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Docking ban ‘increases injury’

A ban on docking could lead to an increase in the number of animals with injured tails, MSPs have been warned.

Holly Lee, of the Scottish Kennel Club, claimed that in Sweden there had been a 23% rise in the number of dogs who have had to have the end of their tail cut off because it had been damaged. "If a dog does injure its tail it will be very painful, they will suffer pain from the injury and also from the docking,” she claimed.

However, Chris Laurence, the veterinary director of the Dogs Trust argued that where docking had been banned, vets were not calling for it to be re-introduced to prevent tail injuries. "I know of no professional body in a country which has had docking banned that is clamouring to have that reversed," he said.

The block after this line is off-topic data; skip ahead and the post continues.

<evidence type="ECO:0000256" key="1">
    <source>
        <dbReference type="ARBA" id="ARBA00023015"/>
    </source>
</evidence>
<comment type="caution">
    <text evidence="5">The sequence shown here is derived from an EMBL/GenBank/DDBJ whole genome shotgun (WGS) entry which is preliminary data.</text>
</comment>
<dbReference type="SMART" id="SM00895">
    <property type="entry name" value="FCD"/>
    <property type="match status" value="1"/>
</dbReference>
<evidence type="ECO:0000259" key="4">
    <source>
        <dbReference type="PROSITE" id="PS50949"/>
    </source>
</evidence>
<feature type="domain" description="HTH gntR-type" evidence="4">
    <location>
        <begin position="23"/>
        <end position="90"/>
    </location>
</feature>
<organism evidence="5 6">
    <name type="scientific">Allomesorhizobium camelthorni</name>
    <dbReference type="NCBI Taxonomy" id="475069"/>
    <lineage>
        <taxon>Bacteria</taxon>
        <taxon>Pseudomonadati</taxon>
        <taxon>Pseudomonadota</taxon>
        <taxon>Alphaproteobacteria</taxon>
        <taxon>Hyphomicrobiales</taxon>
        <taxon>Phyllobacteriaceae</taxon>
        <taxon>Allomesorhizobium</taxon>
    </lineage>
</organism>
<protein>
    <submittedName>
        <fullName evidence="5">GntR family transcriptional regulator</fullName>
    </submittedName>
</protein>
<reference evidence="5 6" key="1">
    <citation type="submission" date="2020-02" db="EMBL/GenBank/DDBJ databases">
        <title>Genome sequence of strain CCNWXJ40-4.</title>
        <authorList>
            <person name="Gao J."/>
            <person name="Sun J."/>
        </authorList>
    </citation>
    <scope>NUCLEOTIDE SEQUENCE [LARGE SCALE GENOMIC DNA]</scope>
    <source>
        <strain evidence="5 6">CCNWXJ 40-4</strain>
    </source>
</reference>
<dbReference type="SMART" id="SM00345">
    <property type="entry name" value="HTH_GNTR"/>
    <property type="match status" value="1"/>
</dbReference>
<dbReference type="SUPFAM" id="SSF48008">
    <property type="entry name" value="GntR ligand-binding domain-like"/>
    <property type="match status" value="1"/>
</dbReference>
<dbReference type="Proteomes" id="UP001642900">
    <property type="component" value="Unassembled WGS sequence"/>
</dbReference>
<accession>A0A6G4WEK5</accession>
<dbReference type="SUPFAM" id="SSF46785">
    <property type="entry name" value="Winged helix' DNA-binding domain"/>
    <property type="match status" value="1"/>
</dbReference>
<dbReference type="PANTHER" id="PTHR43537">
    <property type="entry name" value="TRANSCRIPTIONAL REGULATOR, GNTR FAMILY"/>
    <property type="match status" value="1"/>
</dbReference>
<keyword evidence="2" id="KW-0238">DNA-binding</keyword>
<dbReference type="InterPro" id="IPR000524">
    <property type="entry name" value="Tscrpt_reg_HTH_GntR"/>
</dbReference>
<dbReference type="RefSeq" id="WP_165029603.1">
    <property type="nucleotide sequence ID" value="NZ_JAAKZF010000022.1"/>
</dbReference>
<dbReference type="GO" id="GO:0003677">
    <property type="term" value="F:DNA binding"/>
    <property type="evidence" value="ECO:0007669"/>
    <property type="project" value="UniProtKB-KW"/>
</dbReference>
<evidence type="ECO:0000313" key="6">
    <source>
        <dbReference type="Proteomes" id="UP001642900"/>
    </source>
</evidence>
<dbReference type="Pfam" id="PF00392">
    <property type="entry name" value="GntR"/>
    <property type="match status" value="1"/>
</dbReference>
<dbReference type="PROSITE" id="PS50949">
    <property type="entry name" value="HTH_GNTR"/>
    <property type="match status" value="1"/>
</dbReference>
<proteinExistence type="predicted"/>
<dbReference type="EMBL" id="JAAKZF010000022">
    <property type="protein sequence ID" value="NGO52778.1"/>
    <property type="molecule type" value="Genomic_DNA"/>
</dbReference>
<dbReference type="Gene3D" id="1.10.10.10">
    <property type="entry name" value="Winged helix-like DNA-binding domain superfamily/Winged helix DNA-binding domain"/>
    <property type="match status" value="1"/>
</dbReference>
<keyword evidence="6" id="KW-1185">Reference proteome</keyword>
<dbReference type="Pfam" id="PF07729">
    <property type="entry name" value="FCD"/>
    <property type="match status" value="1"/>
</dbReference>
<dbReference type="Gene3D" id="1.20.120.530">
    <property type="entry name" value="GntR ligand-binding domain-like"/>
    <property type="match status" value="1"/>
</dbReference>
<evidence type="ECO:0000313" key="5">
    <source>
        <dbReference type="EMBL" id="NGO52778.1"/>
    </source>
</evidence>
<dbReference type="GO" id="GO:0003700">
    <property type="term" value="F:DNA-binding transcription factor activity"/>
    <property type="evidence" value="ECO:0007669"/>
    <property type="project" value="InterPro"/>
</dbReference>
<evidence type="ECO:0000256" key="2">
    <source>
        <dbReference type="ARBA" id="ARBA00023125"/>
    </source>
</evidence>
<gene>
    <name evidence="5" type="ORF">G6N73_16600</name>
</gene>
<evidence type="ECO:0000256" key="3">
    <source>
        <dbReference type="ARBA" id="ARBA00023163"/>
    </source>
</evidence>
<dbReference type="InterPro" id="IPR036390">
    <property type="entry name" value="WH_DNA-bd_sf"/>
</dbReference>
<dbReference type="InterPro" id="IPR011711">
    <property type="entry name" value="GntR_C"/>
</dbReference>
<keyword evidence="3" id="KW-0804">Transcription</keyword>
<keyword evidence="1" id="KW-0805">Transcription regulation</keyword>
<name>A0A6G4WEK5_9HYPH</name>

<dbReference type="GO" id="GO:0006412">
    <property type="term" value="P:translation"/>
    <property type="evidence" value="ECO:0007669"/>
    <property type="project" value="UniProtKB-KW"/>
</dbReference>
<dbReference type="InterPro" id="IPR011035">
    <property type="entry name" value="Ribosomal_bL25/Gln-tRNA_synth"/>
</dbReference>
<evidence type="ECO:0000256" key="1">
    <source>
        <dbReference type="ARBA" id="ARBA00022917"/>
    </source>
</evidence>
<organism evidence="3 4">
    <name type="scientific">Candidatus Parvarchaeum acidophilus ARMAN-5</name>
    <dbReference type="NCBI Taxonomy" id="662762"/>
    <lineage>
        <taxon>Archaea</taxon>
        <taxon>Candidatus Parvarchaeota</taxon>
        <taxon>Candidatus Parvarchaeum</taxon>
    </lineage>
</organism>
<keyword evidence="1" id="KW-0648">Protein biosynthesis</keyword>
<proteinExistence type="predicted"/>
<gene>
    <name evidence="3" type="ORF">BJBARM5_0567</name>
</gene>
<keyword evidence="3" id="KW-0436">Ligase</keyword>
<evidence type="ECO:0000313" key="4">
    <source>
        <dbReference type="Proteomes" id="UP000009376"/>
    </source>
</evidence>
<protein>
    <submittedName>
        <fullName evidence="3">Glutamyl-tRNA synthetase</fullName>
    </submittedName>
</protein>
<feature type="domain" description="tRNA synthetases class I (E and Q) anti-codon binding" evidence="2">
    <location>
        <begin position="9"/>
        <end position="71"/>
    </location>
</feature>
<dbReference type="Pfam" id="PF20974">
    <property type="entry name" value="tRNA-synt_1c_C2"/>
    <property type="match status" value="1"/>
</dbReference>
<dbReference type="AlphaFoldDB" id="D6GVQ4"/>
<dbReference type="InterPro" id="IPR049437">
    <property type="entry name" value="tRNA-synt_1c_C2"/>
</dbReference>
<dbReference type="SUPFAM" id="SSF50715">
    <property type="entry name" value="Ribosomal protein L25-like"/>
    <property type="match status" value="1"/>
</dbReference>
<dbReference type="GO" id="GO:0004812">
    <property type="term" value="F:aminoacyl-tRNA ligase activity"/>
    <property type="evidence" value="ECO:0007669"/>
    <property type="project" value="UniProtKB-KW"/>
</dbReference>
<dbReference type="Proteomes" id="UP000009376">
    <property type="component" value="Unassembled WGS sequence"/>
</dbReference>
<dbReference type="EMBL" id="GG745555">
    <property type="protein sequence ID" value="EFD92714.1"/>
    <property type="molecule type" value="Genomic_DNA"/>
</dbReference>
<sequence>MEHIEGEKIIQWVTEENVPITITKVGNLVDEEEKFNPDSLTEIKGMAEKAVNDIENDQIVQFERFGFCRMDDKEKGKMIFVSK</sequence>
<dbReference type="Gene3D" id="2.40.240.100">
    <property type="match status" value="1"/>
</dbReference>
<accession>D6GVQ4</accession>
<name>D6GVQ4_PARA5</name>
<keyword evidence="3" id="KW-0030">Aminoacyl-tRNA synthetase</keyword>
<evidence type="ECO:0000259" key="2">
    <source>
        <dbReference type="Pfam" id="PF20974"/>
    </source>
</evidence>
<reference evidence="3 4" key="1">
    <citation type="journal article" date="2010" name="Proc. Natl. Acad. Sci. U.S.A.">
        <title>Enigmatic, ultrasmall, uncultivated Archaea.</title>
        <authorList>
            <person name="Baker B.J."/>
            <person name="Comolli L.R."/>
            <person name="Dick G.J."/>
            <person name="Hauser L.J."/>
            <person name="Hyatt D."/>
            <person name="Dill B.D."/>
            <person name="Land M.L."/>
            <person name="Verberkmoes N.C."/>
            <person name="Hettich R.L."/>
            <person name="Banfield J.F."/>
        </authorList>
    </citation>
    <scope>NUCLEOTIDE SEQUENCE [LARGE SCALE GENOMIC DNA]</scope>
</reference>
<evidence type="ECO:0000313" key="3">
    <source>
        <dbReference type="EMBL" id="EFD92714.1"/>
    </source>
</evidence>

Both were giving evidence to MSPs on Holyrood's Environment Committee, which is considering the Animal Health and Welfare (Scotland) Bill.

As part of that, ministers have put forward proposals to ban the docking of puppies' tails. They do, however, intend to make an exception for animals such as gun dogs who will be working in thick undergrowth as they risk injuring their tails. The Dogs Trust want to see a total ban on the practice.